Lollapalooza 2016 Lineup Review
Chicago’s premiere music festival is celebrating its 25th year! Lollapalooza has expanded
itself this year especially; the crazy three-day weekend that music fans know and love has
been expanded to four full days of live performance. Fans everywhere are currently
wondering how they’re going to survive.
To add to excitement, tickets were put online and quickly bought out on Tuesday (four day
passes) and Wednesday (single day passes), with the lineup announcement in between.
And what a lineup announcement it was.
The four-day festival is going to feature around 170 performers. The main headliners are: J.
Cole on Thursday night, Radiohead on Friday, Red Hot Chili Peppers and Jane’s Addiction
on Saturday and LCD Soundsystem on Sunday. In what seems like a blast from the past,
Lollapalooza is getting the fans who went to the first festival to come to the 25th.
Things to note about these headliners are that RHCP will be returning for the fourth time,
and that Jane’s Addiction is led by Lollapalooza co-founder Perry Farrell (there is even a
stage named after him in the park). They were the very first festival headliners, supporting
the desire of Farrell to have the festival return to its 90s roots.
Other acts worth noting are: Lana Del Rey, G-Eazy, The 1975, Major Lazer, Martin Garrix,
Disclosure, Jane’s Addition, Ellie Goulding, and Flume. Many of the performers are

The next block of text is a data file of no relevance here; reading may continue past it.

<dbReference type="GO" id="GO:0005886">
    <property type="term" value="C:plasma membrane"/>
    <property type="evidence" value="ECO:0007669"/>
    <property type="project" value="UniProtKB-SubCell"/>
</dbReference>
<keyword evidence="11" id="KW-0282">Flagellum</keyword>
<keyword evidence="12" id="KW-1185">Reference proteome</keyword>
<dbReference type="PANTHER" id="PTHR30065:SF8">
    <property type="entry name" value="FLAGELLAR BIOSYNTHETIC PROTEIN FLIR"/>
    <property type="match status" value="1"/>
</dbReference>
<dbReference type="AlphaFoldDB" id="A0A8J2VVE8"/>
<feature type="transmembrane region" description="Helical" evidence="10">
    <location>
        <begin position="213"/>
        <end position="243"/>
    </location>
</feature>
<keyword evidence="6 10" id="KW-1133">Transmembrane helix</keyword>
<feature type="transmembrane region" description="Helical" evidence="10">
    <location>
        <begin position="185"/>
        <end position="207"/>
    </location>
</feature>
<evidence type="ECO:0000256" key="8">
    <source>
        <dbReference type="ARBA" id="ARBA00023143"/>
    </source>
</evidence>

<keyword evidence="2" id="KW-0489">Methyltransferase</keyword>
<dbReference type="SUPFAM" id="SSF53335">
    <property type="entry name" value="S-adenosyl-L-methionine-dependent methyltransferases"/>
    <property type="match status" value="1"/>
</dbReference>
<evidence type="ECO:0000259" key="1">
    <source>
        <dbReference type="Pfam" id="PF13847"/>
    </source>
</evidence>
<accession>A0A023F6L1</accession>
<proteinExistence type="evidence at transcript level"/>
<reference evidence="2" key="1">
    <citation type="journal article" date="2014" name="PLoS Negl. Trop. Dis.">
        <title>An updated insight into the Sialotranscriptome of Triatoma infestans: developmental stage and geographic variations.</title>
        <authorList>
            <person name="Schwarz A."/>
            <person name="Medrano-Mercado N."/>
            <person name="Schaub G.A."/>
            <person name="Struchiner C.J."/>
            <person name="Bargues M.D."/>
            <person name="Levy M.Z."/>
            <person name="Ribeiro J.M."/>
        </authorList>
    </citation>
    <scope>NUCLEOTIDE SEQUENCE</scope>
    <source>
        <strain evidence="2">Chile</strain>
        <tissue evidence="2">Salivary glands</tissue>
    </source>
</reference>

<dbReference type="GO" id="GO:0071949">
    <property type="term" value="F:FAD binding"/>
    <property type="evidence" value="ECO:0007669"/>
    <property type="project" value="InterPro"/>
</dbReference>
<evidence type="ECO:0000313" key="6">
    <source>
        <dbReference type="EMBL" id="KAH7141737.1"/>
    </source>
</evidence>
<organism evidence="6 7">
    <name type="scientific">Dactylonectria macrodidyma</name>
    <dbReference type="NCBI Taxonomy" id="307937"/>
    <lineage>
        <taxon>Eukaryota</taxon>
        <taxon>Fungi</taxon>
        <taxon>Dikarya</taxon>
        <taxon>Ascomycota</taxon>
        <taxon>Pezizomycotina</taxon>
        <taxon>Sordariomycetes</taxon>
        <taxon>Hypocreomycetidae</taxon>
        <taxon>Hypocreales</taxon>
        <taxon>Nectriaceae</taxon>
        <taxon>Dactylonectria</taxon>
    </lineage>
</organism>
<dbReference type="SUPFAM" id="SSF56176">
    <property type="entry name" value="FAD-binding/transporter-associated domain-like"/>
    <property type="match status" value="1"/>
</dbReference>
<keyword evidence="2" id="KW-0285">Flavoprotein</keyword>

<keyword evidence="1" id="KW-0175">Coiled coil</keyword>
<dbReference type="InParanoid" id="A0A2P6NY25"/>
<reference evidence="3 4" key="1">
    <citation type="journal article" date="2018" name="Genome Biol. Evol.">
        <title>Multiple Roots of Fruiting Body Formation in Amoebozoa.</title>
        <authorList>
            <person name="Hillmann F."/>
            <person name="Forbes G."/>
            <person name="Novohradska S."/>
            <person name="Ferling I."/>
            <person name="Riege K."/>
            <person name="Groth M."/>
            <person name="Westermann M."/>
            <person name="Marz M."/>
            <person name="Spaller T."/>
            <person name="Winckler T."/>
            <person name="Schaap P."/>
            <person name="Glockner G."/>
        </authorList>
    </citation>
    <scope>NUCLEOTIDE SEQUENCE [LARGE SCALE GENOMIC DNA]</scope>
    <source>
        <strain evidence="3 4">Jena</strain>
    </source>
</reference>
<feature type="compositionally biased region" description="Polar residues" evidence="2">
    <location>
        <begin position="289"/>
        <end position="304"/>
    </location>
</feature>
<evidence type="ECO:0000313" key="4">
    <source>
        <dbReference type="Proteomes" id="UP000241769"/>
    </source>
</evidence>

Lollapalooza veterans, some making this their third or more time attending. It leads to
some questions about whether there was some trouble finding acts to commit.
Another thing to consider about this lineup (although it’s pretty good) is who is missing.
Where are Macklemore and Ryan Lewis? How about Sia? Børns? Looking at other festivals,
there are as many similarities as there are gaps. Coachella will headline LCD Soundsystem,
Guns N Roses, and Calvin Harris in April. Bonnaroo has Pearl Jam, J. Cole, LCD Soundsystem,
and Ellie Goulding.
While the Lollapalooza lineup is going to produce an incredible four days, one could
wonder when they’ll start expanding the artists they host. It leads to questions about
whether there will be opportunities for new and rising talent to make a name for
themselves on the Lollapalooza stage.
– Emma Parkinson